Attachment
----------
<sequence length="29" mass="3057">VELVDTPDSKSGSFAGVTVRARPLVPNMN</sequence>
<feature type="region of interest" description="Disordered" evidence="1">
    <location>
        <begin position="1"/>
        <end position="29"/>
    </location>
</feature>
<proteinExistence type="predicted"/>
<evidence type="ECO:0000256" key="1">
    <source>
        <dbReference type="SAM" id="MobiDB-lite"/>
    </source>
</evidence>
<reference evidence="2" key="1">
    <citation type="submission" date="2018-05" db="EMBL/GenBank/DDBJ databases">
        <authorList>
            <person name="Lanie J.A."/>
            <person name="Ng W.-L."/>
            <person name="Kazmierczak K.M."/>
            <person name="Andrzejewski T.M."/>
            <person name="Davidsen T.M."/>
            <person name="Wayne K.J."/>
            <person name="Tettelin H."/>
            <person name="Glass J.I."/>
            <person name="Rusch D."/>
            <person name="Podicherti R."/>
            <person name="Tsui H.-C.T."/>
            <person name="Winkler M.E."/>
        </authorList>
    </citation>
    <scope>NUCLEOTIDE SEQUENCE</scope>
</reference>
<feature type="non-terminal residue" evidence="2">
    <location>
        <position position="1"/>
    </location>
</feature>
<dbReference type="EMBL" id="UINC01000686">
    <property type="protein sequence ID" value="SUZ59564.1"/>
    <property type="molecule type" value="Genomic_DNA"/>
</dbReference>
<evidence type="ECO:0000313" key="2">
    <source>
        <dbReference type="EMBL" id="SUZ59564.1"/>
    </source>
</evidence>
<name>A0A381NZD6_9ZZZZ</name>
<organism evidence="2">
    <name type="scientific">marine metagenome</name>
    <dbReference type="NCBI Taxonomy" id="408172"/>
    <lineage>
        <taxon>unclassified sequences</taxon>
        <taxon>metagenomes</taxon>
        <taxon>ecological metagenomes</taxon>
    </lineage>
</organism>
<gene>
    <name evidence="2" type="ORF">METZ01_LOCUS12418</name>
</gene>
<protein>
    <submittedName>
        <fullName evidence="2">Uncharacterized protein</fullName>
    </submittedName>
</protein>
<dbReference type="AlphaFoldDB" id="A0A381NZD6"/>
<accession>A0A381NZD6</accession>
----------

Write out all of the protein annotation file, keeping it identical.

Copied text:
<sequence length="29" mass="3057">VELVDTPDSKSGSFAGVTVRARPLVPNMN</sequence>
<feature type="region of interest" description="Disordered" evidence="1">
    <location>
        <begin position="1"/>
        <end position="29"/>
    </location>
</feature>
<proteinExistence type="predicted"/>
<evidence type="ECO:0000256" key="1">
    <source>
        <dbReference type="SAM" id="MobiDB-lite"/>
    </source>
</evidence>
<reference evidence="2" key="1">
    <citation type="submission" date="2018-05" db="EMBL/GenBank/DDBJ databases">
        <authorList>
            <person name="Lanie J.A."/>
            <person name="Ng W.-L."/>
            <person name="Kazmierczak K.M."/>
            <person name="Andrzejewski T.M."/>
            <person name="Davidsen T.M."/>
            <person name="Wayne K.J."/>
            <person name="Tettelin H."/>
            <person name="Glass J.I."/>
            <person name="Rusch D."/>
            <person name="Podicherti R."/>
            <person name="Tsui H.-C.T."/>
            <person name="Winkler M.E."/>
        </authorList>
    </citation>
    <scope>NUCLEOTIDE SEQUENCE</scope>
</reference>
<feature type="non-terminal residue" evidence="2">
    <location>
        <position position="1"/>
    </location>
</feature>
<dbReference type="EMBL" id="UINC01000686">
    <property type="protein sequence ID" value="SUZ59564.1"/>
    <property type="molecule type" value="Genomic_DNA"/>
</dbReference>
<evidence type="ECO:0000313" key="2">
    <source>
        <dbReference type="EMBL" id="SUZ59564.1"/>
    </source>
</evidence>
<name>A0A381NZD6_9ZZZZ</name>
<organism evidence="2">
    <name type="scientific">marine metagenome</name>
    <dbReference type="NCBI Taxonomy" id="408172"/>
    <lineage>
        <taxon>unclassified sequences</taxon>
        <taxon>metagenomes</taxon>
        <taxon>ecological metagenomes</taxon>
    </lineage>
</organism>
<gene>
    <name evidence="2" type="ORF">METZ01_LOCUS12418</name>
</gene>
<protein>
    <submittedName>
        <fullName evidence="2">Uncharacterized protein</fullName>
    </submittedName>
</protein>
<dbReference type="AlphaFoldDB" id="A0A381NZD6"/>
<accession>A0A381NZD6</accession>